Pine needles are very acidic so be careful of the soil where they were (azaleas, rhodies, fir, pine, hydrangeas all love acid soil).

The fire pit may be good, but if he burned toxic things that could be a problem. That area will be highly akaline for awhile, which could be ideal if you have acid soil from the pines because it could neutralize it. I have never tested my soil, but you might want to just to be safe since it was a fire pit. Your local extension cooperative can help you with this or you can purchase one from a retailer online.

As for seed suppliers, try Burpees, Ed Hume, Seeds of Change, Territorial Seeds, Park Seed, Johnny's Seeds, RH Shumway Seeds, Harris Seeds...

Either I or my family has done business with all of these suppliers and have been more than satisfied.

As for chicken manure, just lay it all over really thick. If you are lucky, in the spring you can just plant in it w/o tilling. I'm all about the no dig, do weed method.

As for size, you need to figure out how much time you have to devote to watering, care and harvest. If you mulch after you plant you will water less which saves time, money, and water.

50 x 60 is as much as I could handle when I was a stay at home mom...it was about 5 hours a day or so in the busy times and a lot less other times.

Remember when tomatoes start to ripen, they start to RIPEN!! And Zuchinni takes no prisoners and gets very offended if you do not harvest it daily once it gets going...so...yeah...I would suggest starting small - but that's just me being cautious since I am giving you advice hehe. I did not start small, it's not my style :D:
 

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Discussion Starter · #8 ·
Thanks for all the great advice Jasmine.It should get me started in the right direction at least.I'm sure I will have many more questions once I get started.Until then thanks Tradrick
 

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Chicken Manure is "hot" and will need some time to break down. So do this ASAP. The sooner the better. This way it will have hopefully broken down enough not to "burn" your seedlings. Im in Zone 8A and I normally try to add chicken manure around November so the garden is ready for seedlings in March. Cow manure and Horse Manure isnt nearly so "hot" and can be added now and benefit your garden considerably. I have a number of rabbits and add thier droppings on the garden all year long.

I would suggest starting out with a smaller garden. You can enlarge it and expand it as you go over the next year or two. You would be amazed at just how much produce you can get out of a garden. I started with a "Victory Type" garden that wasnt much larger than a parking space for a vehicle. I tried to concentrate on the more expensive to buy produce such as Tomatos, Bell Peppers and such. Going this route will allow you to get in the game without much time or resources and take a right nice chunk out of your grocery bill. In the early couple of months I grew a lot of spinach and again as it started to get cooler I did another round of spinach and Broccoli. This allowed me to make the most of the growing season with the garden spending little time idle. You should consider doing this too. Of course after playing around with this little project for two years my garden is going to be considerably larger this coming season.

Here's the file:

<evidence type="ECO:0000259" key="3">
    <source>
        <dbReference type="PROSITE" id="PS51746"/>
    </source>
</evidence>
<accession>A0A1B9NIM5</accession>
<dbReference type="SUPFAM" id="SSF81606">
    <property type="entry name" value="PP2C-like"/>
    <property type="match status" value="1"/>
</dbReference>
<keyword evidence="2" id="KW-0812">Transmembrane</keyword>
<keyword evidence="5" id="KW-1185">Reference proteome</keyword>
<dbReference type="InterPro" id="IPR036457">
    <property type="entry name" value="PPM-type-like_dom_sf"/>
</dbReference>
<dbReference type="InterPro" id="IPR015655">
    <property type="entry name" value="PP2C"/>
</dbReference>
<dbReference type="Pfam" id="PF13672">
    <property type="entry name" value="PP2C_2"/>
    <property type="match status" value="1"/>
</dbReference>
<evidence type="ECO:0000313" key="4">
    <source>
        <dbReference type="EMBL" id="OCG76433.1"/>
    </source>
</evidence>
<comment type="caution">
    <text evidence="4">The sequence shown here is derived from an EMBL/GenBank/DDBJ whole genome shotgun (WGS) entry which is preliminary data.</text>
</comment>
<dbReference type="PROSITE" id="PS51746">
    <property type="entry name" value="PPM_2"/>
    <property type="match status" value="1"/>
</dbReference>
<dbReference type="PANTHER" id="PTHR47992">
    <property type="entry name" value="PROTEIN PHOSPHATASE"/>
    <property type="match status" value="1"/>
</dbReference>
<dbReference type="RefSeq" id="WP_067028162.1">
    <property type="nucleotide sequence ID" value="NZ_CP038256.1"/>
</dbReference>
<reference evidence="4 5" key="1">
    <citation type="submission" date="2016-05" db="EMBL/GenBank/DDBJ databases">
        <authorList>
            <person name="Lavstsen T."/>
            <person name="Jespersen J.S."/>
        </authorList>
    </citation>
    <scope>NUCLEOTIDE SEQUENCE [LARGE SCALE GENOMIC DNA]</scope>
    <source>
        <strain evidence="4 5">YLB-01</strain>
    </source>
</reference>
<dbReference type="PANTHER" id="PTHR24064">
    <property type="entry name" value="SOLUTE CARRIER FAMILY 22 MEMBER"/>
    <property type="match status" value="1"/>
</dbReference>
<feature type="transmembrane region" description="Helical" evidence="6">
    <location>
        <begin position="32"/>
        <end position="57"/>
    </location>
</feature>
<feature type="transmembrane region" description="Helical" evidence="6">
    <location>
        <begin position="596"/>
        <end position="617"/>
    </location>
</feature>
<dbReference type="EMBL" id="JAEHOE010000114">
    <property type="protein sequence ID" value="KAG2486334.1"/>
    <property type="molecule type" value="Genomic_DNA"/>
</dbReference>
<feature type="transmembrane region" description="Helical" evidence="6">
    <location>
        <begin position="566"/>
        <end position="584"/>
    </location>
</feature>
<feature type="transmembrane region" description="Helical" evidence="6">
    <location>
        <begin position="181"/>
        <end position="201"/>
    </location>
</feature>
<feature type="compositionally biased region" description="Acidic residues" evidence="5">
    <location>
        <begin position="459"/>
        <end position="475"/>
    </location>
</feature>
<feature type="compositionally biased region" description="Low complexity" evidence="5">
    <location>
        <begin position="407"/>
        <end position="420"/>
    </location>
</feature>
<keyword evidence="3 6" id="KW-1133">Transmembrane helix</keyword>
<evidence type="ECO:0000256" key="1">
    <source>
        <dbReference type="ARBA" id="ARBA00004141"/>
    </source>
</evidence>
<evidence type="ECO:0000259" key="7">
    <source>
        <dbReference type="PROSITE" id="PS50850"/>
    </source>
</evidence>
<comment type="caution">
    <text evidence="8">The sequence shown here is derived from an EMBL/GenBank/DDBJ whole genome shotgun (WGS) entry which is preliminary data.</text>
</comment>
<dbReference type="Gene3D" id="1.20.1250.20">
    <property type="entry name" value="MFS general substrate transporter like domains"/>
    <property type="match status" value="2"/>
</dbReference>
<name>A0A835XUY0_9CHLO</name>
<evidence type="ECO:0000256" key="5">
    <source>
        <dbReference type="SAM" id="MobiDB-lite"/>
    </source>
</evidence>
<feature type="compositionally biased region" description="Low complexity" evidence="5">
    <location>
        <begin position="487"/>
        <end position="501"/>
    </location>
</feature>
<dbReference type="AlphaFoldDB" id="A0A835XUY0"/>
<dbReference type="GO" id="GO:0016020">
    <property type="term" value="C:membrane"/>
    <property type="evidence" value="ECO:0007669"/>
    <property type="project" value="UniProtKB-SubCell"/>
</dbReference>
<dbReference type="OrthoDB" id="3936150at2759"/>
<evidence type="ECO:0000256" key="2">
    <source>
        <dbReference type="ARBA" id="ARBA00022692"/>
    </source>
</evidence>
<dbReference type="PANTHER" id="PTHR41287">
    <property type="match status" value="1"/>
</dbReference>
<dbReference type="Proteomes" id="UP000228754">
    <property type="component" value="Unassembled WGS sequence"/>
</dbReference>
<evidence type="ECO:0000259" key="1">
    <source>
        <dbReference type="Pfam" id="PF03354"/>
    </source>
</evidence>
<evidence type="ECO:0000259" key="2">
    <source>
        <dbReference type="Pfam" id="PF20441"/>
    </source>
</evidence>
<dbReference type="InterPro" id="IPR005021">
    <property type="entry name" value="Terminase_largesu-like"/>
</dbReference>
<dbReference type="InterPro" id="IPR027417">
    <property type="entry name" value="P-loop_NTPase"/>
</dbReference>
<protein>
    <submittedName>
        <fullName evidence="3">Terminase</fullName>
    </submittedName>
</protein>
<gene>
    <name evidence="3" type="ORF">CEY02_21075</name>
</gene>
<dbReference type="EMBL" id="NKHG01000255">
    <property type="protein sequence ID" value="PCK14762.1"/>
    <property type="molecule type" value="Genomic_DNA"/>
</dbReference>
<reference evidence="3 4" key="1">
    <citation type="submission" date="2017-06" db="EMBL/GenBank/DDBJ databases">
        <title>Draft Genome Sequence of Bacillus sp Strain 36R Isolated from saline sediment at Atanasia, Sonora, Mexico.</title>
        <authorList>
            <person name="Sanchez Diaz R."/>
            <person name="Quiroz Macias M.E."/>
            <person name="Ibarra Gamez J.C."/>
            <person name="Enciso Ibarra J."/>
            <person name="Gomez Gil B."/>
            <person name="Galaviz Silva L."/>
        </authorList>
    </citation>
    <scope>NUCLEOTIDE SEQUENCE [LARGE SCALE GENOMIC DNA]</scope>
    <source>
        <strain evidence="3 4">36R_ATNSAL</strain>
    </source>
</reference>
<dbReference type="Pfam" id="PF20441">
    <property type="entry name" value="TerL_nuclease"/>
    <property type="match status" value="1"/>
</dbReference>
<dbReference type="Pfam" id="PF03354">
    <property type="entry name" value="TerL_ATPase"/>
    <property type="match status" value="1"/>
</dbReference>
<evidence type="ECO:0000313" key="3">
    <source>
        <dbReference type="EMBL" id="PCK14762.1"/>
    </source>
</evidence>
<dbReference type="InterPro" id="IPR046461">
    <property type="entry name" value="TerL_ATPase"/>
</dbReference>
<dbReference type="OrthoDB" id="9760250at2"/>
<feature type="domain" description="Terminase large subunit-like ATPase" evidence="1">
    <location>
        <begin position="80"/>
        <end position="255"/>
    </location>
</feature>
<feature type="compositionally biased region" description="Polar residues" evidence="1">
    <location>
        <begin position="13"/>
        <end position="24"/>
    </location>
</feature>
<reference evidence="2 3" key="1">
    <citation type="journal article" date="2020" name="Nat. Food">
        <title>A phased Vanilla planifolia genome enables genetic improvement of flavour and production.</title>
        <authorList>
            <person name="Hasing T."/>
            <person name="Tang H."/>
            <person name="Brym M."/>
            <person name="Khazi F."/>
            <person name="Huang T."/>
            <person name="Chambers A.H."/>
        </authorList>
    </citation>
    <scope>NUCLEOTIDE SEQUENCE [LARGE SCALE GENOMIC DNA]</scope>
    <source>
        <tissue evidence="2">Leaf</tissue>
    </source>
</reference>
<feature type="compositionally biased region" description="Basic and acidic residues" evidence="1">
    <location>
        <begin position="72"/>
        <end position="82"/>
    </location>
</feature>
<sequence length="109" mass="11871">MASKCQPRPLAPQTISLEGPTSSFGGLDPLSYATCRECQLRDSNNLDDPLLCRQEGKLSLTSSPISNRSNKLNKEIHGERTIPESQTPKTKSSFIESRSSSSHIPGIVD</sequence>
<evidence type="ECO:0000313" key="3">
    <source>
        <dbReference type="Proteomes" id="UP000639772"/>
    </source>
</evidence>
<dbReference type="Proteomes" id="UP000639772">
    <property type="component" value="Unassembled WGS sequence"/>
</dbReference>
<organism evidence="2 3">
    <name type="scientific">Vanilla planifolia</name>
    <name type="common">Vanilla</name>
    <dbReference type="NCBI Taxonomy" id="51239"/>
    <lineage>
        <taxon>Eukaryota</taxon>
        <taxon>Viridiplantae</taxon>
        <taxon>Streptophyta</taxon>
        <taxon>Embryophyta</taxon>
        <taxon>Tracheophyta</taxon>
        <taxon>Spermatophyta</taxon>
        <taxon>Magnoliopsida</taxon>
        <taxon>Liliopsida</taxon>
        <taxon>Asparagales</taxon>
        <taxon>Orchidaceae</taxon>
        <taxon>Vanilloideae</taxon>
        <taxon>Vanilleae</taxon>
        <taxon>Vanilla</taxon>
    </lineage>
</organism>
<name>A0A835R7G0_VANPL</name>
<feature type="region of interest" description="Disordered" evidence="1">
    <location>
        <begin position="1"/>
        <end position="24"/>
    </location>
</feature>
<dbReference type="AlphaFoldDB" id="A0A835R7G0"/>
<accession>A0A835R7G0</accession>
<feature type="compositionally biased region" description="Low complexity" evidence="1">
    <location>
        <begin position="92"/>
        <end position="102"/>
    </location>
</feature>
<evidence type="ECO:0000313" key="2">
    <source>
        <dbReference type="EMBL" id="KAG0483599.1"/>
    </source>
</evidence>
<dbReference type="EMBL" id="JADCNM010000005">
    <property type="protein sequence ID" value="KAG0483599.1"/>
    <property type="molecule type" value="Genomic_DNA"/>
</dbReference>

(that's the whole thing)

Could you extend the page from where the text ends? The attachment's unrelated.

The winter time is a good time to toss those racked up leaves and such into your garden. This will improve the soil the more you do this. It will also help it retian water and cut down on your labor. Mulching will also help too and in addition cut down on weeds.

When purchasing seeds or plants make sure they are of the varieties that are suitable for your 7A zone. This might require checking with the supplier to make sure that you have appropriate types for your area.
 

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A raised bed is a growing bed enclosed by wood, cement, stone or other sort of boundary or a mounded, raised area for growing. A lot of folks find themselves using raised beds because their soil is poor, or because it reduces the distance to the ground a bit [you get to that 'certain age' and these things become more important : ) ].

The advantage of a raised bed in my case, for example, is the original soil here is very poor; it perks too well, and we have mostly clayey sand with a lot of rocks. Having the soil in a raised bed means that you chose what you are growing in and don't compact it by walking on it as well.

Here's Ohio State University Extension's fact sheet on raised beds: http://ohioline.osu.edu/hyg-fact/1000/1641.html.
 

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IMHO there are only 4 (maybe 5) things you need for a good garden Tradick.

1. a GOOD rototiller
2. a good rake
3. determination
4. seeds
5. mulch

Okay, as for size for a family of 4... if you have the room PLANT! Seriously the rototiller will take a lot of the work out of gardening. You should be able to do a 20'X100' plot very easily. (couple of hours) Once you've tilled use your rake to make rows. Get your seeds and plant according to the directions. Then MULCH! I use a ton of straw for mulch, it keeps your plants warm on any cold nights and it breaks down to be tilled into the soil in the fall. Your first year you "probably" wont need any amendments, in the fall till in your straw and any compost (kitchen scraps?) from the year and ask your neighbors if they mind you getting a truck load of manure from their fields. I till a couple of times through the winter to make sure everything dissolves by spring.

Raised beds by the house are great for herbs IMHO, easy access and all.

Hope that helps, I know it was kind of long winded.... Check out my thread on "suburban gardening" it has some more info (page 2 or 3). BTW, start with 1 plot this year, see what works, then expand if you want next year!